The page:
September 02, 2005

Is Lance Armstrong clean?

By H Natarajan

Hazarding guesses can be dangerous for a journalist’s health, especially when it comes to passing judgment on sportspersons targeted by allegations of drug misuse. Ben Johnson and Diego Maradona showed the world that athletes are capable of Oscar-winning performances when it comes to lying in front of the cameras. So, is the latest allegation against Lance Armstrong any different?

Let’s collate the allegations, statements made in defense, historical truths, medical and research pronouncements, observation of fellow cyclists and analyse them dispassionately.

L'Equipe, which broke the news, has been part of the Tour de France's sponsorship since its inception and is situated in the same building as the Tour’s. It’s a respectable newspaper whose office I have visited in Paris and interacted with the top editors. But newspapers are run by humans and thus not free of human failings and errors. In fact, while the rest of the world sang hosannas when one of the greatest-ever athletes bid farewell to cycling, L’Equipe chose to be disgustingly different when it said: “Never has an athlete's retirement been so welcome.” It was sensationally savage, to put it mildly, and revealed the line adopted by the newspaper - an example of L’Equipe’s frosty relationship with Armstrong.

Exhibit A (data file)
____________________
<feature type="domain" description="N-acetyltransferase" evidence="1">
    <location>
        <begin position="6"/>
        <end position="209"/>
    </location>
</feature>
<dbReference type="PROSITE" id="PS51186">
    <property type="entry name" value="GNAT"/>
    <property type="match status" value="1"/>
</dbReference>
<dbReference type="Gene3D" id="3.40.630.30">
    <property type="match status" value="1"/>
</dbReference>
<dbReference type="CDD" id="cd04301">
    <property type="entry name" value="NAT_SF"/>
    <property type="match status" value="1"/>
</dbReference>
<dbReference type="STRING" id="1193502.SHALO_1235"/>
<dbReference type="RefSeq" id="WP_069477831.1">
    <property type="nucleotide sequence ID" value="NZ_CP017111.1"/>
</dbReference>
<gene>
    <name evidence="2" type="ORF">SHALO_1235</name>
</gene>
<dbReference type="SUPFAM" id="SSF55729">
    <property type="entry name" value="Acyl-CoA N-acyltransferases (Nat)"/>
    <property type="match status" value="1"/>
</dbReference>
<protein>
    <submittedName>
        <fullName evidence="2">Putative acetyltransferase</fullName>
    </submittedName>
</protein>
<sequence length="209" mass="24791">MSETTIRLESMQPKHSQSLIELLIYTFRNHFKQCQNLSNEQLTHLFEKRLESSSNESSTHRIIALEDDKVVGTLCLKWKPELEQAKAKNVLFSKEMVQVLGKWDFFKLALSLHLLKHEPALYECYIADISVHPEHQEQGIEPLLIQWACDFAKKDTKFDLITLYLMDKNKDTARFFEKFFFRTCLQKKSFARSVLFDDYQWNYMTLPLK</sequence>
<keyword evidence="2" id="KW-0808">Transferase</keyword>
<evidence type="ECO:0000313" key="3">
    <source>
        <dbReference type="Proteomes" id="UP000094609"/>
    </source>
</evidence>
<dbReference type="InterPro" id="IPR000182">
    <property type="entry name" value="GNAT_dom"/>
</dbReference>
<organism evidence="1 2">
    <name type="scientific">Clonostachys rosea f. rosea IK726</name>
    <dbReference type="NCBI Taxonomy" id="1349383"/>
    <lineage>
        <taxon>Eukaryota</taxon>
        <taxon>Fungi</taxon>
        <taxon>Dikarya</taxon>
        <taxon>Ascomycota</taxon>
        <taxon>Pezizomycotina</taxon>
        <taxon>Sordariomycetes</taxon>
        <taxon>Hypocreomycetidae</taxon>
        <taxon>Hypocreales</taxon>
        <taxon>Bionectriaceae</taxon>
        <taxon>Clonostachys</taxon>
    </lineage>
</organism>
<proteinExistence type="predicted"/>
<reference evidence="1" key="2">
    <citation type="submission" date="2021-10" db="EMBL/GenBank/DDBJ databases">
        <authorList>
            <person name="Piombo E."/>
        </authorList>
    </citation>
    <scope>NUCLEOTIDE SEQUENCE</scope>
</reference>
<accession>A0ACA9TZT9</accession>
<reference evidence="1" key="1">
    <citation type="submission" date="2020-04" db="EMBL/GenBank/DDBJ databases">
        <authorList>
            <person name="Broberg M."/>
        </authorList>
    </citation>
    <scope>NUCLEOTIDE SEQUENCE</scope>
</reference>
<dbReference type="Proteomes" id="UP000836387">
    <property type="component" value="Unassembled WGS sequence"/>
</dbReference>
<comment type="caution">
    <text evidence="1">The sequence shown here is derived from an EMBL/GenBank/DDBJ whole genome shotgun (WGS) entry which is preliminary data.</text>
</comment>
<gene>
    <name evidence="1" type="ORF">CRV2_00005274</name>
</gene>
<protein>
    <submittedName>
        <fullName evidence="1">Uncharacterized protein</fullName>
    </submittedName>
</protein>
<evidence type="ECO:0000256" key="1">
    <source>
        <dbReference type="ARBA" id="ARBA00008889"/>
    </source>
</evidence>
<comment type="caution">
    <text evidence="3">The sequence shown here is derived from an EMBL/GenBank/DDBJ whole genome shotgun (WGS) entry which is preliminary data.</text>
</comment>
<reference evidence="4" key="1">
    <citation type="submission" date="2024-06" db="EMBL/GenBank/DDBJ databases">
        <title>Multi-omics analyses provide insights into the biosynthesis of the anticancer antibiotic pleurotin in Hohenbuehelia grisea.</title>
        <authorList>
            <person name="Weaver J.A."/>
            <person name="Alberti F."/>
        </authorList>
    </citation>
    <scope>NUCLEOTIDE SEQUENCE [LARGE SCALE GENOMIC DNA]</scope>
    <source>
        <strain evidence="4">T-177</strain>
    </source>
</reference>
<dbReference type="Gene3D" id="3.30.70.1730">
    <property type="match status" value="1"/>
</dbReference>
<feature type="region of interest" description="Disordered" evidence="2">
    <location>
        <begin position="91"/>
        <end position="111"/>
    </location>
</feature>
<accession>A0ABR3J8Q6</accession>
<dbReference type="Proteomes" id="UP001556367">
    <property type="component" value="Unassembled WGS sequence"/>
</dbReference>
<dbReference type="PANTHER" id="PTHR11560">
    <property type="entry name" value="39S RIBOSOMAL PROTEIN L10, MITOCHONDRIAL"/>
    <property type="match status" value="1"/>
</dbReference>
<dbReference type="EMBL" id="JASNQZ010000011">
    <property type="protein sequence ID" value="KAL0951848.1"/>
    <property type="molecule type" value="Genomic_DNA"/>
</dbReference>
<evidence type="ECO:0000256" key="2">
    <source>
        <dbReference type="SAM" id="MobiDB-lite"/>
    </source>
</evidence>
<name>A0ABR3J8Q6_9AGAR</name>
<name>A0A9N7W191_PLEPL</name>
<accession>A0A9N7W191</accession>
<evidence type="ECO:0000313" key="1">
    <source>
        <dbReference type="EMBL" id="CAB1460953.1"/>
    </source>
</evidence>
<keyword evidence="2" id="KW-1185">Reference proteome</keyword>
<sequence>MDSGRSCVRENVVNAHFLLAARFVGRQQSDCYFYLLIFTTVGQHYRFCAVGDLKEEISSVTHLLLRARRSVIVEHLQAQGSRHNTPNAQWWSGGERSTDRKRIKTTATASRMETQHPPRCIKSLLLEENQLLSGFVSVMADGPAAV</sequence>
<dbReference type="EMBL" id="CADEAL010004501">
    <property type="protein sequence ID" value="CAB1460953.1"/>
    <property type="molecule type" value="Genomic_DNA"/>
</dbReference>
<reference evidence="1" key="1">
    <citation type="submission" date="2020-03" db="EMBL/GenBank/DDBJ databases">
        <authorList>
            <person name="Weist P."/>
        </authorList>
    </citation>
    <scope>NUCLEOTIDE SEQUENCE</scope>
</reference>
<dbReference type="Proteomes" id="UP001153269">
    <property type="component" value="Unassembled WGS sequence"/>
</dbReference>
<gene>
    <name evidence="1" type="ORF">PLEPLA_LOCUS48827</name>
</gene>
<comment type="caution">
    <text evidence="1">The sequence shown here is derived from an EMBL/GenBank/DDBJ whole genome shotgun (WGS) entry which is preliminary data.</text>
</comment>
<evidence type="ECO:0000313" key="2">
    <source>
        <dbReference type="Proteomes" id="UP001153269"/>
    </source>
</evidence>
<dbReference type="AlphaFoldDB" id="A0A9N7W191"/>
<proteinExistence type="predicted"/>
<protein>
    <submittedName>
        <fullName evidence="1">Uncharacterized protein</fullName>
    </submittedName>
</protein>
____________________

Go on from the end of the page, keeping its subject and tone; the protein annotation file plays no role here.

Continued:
The thought foremost on reading the allegation: Why this bizarre interest to study urine sample taken eight years ago? Armstrong has probably tested more often than any living athlete. He has tested before, during and after the races. World Anti-Doping Agency (WADA) has also subjected him to surprise tests. But while allegations about drugs use have been widespread throughout his career, they have been just that – allegations. Unsubstantiated rumours. He has not failed a single drug test in a 14-year career. That’s an unimpeachable truth.

A spokesman for WADA opined that like the lab in Paris that tested Armstrong’s 1999 urine sample, it (WADA) had no means of matching names to the samples. Only the French Cycling Federation, the French Sports Ministry or the International Cycling Union, he added, could only do that. This fact, coupled with the newspaper leak to a French newspaper, and the historical animosity of the French towards Armstrong all suggests that things may not be hunky-dory.